The first gay-themed workshop retreat held in Utah for both men and women was called Beyond Stonewall. It was the result of hard work by myself and John Reeves, who helped plan and coordinate a “gay summer camp.”
The idea occurred to me on a train trip home from the 1987 March on Washington. Feeling empowered by the sheer number and presence of the thousands of gays in Washington, I wanted to bring a little bit of that experience back to Utah. I wanted to create a safe space just for gay people. Well, at least a space where we would be in the majority.
Upon my return I contacted my friend John Reeves and he was overwhelmingly supportive of the concept. We discussed it for several months, hashing out different concepts, and finally agreed that Beyond Stonewall had to be a place where “learning, healing and nurturing” could take place.
John and I then struggled with a name for the retreat. I wanted the word Stonewall included to link Utah with gay liberation. Reeves suggested adding the word “beyond” to connote a connection to the future and the gay culture we were in the process of constructing. Thus the name Beyond Stonewall: A Workshop Retreat for Learning, Healing, and Nurturing was fashioned.
One of my concepts for Beyond Stonewall was for it to be sort of a campout, patterned after the Radical Faerie retreats held in the Pacific Northwest. However, after testing the idea of a campout with members of Unconditional Support, it did not seem feasible or practical to put a bunch of gay men out in the wilderness without electrical outlets and hot showers. Then a friend of mine mentioned that the Young Men’s Christian Association had a camp near Kamas, and while rustic it did have cabins, showers and dining facilities.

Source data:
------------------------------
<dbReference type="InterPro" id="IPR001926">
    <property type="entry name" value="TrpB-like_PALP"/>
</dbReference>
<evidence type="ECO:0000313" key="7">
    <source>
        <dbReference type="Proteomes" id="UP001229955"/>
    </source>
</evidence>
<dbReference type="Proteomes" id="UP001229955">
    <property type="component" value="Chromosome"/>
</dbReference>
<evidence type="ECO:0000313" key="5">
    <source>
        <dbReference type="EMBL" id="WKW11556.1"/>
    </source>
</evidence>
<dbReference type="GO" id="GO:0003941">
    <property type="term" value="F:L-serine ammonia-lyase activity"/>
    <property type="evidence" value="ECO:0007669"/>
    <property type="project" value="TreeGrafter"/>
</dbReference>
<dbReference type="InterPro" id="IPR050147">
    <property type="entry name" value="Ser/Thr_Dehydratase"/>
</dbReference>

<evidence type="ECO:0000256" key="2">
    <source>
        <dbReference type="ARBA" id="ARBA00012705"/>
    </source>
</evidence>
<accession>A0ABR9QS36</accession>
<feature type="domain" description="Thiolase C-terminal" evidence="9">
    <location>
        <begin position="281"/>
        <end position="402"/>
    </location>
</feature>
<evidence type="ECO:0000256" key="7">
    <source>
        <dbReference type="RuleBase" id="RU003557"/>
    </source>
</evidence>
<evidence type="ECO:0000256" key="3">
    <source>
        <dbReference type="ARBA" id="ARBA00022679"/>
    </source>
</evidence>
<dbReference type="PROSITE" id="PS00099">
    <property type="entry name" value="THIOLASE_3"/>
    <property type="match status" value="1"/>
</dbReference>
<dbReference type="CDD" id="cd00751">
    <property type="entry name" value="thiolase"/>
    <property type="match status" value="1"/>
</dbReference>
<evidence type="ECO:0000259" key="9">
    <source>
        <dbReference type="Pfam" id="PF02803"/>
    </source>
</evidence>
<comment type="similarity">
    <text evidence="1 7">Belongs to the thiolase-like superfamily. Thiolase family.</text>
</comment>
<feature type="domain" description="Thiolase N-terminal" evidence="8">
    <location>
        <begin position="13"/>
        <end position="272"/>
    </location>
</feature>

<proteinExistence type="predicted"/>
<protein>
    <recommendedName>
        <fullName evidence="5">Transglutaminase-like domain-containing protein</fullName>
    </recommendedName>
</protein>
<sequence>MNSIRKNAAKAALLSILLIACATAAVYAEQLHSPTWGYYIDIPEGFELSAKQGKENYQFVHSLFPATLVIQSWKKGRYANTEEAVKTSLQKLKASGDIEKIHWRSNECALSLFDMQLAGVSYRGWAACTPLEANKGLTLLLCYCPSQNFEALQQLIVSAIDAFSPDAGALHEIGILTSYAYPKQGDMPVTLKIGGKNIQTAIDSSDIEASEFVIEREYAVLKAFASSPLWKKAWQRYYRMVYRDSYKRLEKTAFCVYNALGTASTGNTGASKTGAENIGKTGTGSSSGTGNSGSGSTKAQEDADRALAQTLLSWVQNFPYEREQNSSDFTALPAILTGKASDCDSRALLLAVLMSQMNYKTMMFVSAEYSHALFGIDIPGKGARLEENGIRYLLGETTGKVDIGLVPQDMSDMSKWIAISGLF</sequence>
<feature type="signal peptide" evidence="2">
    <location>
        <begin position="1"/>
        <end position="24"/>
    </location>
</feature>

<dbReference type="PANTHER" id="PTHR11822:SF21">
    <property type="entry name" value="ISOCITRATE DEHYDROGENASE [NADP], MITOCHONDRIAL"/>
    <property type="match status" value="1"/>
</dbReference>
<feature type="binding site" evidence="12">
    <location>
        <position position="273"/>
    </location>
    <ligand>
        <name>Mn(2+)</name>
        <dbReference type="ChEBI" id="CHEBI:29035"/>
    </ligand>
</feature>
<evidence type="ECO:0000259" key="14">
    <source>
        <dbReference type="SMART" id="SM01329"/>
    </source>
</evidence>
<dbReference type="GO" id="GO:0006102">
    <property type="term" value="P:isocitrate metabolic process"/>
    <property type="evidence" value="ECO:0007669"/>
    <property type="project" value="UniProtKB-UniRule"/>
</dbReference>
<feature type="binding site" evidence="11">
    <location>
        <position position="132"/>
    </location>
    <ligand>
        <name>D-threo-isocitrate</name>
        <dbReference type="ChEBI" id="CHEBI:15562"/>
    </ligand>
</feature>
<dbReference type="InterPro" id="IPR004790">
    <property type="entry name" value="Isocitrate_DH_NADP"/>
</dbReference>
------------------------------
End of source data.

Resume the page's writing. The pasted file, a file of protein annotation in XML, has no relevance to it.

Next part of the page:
John and I were not certain that the YMCA would even consider renting out their youth summer camp to a group of homosexuals but we had to ask. With fear and trepidation we met with the director of the YMCA who said “no problem,” but asked for a $200 deposit, which I fronted. We then signed a $3,000 contract for the use of Camp Rogers for a three-day retreat the last weekend of July, 1988.
Unfortunately, shortly after paying the $200 deposit, I lost my job at Utah Title when the business collapsed. I spent all the money I had on the camp figuring I’d get by on the next paycheck. I never received my last check.
Adding to my distress were the naysayers in the community who, upon learning of my plans to hold a gay retreat, informed me that it would never work. And what more, the failure would give the community a black eye from which we might not recover. They assured me that once the YMCA knew the camp was rented out as a homosexual retreat they would pull their contract.
Once again, I met with the director of the YMCA, this time to inform him of the nature of the group meeting there. I was terrified. Expecting to be scolded and expelled from the premise, I was surprised to find that the director was not concerned in the least that the camp was being rented by gays. His only concern was that an accurate head count be completed for purchasing enough food for that weekend. Even with this assurance the doomsayers continued to claim that the YMCA would pull out at the last minute which was a constant source of unnecessary stress.